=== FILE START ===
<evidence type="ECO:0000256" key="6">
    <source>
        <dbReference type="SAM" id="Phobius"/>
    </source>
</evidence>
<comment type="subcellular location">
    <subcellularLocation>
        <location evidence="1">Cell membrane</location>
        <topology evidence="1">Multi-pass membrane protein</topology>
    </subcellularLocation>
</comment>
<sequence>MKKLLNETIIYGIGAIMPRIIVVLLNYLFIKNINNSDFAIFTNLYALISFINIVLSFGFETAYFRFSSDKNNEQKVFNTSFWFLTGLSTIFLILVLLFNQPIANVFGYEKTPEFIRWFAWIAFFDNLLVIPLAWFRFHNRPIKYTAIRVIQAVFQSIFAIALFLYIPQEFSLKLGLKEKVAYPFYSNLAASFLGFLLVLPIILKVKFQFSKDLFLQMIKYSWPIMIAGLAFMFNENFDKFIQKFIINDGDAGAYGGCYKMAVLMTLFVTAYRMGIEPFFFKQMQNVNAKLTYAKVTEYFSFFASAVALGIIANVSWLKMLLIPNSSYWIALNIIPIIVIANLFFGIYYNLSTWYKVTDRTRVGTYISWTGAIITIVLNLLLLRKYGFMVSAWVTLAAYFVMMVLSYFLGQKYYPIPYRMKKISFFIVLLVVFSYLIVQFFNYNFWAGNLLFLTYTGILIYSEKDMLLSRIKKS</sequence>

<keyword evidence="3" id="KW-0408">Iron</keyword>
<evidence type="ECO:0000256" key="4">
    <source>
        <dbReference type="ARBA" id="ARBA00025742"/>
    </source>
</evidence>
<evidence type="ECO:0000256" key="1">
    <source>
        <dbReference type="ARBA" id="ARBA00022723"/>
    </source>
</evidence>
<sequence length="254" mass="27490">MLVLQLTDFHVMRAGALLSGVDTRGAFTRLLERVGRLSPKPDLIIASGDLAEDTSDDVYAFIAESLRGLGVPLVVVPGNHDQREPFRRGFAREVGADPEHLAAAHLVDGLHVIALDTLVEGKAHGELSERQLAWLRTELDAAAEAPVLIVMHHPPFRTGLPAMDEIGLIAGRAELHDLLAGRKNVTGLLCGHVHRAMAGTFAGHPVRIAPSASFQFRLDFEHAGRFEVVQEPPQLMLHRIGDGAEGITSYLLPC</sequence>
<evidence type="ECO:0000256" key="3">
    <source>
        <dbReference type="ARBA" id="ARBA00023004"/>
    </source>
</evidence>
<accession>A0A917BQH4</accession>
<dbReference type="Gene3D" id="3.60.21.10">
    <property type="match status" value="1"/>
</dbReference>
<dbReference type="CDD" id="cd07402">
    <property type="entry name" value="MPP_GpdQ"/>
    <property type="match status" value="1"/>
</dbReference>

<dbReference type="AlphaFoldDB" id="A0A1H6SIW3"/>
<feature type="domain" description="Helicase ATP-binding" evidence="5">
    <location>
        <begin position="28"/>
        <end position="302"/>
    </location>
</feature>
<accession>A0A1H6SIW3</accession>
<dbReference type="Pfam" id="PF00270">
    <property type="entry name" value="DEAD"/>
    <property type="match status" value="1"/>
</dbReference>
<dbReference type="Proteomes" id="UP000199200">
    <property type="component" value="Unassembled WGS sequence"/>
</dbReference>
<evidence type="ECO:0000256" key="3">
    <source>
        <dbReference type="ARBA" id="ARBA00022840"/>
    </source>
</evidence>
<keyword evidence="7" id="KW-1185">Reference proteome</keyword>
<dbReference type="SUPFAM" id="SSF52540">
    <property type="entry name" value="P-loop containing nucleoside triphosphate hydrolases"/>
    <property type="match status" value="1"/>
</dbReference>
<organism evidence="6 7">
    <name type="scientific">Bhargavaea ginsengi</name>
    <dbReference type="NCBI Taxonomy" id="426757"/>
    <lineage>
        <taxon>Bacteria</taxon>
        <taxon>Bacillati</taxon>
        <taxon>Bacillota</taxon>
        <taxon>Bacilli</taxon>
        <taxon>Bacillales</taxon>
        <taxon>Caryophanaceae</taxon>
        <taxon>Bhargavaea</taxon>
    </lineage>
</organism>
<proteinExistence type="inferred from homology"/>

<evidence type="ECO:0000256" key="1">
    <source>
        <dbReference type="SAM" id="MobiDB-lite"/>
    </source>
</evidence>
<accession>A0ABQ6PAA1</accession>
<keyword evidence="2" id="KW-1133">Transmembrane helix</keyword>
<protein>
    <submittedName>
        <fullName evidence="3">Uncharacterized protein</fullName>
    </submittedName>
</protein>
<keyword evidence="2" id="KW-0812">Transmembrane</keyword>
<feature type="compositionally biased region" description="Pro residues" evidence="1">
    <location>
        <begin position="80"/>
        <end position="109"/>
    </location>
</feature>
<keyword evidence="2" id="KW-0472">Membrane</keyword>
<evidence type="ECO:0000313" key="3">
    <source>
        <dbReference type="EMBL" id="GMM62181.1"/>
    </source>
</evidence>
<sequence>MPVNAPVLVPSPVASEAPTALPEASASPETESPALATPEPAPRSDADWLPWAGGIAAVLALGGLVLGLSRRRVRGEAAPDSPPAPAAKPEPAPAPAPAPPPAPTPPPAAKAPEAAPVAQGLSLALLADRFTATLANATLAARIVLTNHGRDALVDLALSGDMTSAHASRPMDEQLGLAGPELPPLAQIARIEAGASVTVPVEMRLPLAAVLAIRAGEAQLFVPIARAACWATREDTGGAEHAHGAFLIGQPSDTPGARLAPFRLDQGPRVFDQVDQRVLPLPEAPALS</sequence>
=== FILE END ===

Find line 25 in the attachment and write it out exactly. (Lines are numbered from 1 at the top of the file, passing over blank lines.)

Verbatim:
<evidence type="ECO:0000256" key="3">